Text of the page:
Recommendations for Driving After Neuropsychological Assessment: A Survey of Neuropsychologists

This study surveyed 309 clinical neuropsychologists on the frequency with which they made recommendations about driving, such as to take an on-road driving test, to their patients. Data on characteristics of patients, providers, and practices was also collected. First, multiple linear regressions were performed to determine which characteristics predicted driving-related recommendations in a general sense. Regression analysis was then performed on significant characteristics in order to determine individual contributions of each characteristic to the likelihood of each recommendation. Neuropsychologists shared that they gave a range of driving recommendations to most clinical populations, except for psychiatric patients. They were more likely to recommend that patients change their driving habits (for example, to drive with lower frequency) than to recommend that patients stop driving altogether. Several characteristics were linked to patients' receiving a broad driving recommendation, such as higher severity of impairment, higher average age, higher caregiver presence, and higher patient motivation. Three of these factors generally predicted frequency of all individual driving recommendations: higher frequency of individualized recommendations, higher caregiver presence, and greater number of recommendations given. The overall results suggest that in addition to patients' diagnoses, patient and provider characteristics contribute to the likelihood of neuropsychologists' providing driving-related recommendations.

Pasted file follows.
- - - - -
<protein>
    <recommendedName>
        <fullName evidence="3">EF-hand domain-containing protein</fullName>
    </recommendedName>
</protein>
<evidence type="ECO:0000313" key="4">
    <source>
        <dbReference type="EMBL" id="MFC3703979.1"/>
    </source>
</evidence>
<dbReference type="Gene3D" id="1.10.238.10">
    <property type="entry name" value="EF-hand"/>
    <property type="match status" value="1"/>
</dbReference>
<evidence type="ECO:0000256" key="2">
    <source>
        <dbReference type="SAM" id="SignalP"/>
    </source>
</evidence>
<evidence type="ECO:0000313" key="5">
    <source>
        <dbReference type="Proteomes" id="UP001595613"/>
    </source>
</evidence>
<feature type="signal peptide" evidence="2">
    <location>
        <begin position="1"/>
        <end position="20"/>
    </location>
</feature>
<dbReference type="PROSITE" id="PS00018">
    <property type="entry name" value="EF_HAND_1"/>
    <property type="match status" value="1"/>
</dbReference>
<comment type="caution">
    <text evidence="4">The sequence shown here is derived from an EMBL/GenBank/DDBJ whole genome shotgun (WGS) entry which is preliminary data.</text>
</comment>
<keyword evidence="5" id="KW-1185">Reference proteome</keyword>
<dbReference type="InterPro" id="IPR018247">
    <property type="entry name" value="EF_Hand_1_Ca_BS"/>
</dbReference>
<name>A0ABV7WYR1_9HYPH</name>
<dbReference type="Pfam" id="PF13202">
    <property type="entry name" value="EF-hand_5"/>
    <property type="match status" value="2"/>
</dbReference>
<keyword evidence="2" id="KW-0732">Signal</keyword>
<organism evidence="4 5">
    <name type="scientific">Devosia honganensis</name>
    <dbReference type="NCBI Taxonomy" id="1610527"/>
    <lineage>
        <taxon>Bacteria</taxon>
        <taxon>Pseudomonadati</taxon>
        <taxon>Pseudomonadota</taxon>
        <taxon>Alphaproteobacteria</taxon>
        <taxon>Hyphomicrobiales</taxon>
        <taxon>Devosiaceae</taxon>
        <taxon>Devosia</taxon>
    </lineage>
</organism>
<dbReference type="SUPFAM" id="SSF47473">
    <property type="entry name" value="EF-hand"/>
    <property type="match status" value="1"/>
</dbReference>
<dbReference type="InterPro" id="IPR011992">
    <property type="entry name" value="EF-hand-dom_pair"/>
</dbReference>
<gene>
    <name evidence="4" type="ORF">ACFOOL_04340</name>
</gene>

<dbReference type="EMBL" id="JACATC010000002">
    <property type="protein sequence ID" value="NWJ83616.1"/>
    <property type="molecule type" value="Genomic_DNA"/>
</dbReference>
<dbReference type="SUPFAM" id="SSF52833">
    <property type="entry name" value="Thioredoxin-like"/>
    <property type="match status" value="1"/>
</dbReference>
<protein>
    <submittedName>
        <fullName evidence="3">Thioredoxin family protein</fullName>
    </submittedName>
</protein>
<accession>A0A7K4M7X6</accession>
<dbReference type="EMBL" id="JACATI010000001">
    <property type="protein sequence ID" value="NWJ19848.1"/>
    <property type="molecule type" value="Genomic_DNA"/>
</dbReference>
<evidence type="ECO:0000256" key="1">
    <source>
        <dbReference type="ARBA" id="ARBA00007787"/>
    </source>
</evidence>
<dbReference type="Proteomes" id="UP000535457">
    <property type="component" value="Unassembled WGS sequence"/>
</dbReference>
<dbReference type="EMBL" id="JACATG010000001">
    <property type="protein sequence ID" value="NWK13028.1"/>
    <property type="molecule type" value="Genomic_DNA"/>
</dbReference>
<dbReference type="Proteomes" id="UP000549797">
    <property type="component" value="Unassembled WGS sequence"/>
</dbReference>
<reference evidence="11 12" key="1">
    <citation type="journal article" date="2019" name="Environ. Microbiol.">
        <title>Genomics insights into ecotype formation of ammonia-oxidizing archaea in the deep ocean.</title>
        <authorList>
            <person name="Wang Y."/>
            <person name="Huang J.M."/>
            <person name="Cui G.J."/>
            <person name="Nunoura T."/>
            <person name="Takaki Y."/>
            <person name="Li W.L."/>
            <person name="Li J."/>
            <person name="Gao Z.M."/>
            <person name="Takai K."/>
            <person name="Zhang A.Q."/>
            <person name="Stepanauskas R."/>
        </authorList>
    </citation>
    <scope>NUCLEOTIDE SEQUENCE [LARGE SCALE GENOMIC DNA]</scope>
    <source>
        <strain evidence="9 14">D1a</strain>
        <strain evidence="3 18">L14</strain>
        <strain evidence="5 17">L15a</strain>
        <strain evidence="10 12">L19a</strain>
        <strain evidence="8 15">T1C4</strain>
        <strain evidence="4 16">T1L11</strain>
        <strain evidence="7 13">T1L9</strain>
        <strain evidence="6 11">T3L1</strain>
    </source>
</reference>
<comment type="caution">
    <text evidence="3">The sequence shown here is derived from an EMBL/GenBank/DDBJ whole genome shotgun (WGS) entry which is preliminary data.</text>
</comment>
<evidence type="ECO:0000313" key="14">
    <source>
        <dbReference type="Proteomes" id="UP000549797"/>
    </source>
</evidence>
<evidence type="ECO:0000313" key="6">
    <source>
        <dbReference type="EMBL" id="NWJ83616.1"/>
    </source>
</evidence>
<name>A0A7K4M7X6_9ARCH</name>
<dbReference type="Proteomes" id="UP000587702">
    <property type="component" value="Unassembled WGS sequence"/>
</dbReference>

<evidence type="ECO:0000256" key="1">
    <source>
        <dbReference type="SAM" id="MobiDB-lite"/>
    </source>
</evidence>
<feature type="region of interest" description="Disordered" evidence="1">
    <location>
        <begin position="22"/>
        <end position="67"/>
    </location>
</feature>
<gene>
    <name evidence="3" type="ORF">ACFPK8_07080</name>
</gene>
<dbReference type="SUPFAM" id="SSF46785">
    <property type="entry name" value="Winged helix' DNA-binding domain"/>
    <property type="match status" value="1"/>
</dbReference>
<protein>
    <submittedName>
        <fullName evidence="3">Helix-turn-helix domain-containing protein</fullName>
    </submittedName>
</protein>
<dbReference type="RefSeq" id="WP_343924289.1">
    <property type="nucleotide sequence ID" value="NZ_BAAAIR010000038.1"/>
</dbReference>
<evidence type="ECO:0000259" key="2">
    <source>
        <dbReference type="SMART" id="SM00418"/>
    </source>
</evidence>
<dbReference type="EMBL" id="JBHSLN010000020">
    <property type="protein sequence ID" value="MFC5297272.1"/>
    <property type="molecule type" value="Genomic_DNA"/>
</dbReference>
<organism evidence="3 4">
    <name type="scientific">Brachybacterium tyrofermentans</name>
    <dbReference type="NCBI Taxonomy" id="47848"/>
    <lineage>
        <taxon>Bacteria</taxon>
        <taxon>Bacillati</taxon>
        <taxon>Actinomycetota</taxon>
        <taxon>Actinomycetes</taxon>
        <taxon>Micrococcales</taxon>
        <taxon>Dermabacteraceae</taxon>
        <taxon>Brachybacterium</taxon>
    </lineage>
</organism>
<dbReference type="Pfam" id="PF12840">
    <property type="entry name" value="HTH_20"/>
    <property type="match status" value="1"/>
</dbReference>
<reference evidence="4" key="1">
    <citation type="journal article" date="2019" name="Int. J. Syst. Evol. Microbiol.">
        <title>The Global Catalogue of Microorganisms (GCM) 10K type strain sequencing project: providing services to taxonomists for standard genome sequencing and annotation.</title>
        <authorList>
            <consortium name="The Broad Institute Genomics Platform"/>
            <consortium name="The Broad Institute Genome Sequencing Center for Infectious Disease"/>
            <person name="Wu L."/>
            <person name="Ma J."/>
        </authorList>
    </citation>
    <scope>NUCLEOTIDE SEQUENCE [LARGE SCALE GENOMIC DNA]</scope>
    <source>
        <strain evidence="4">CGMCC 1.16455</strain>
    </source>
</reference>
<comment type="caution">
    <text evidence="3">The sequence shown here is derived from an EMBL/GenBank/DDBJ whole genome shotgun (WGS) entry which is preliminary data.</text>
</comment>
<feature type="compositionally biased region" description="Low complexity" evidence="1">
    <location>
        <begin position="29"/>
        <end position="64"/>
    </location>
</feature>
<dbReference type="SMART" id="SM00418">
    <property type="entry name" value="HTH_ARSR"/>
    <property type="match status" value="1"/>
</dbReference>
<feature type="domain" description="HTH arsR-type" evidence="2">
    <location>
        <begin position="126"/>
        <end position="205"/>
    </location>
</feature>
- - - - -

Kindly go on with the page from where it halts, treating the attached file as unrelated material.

• English

Media Info

  • Media Type: Digital/other
  • Features: References; Tables;
  • Pagination: pp 971-987
  • Serial:

Subject/Index Terms

Filing Info

  • Accession Number: 01745931
  • Record Type: Publication
  • Files: TRIS
  • Created Date: Jul 22 2020 3:49PM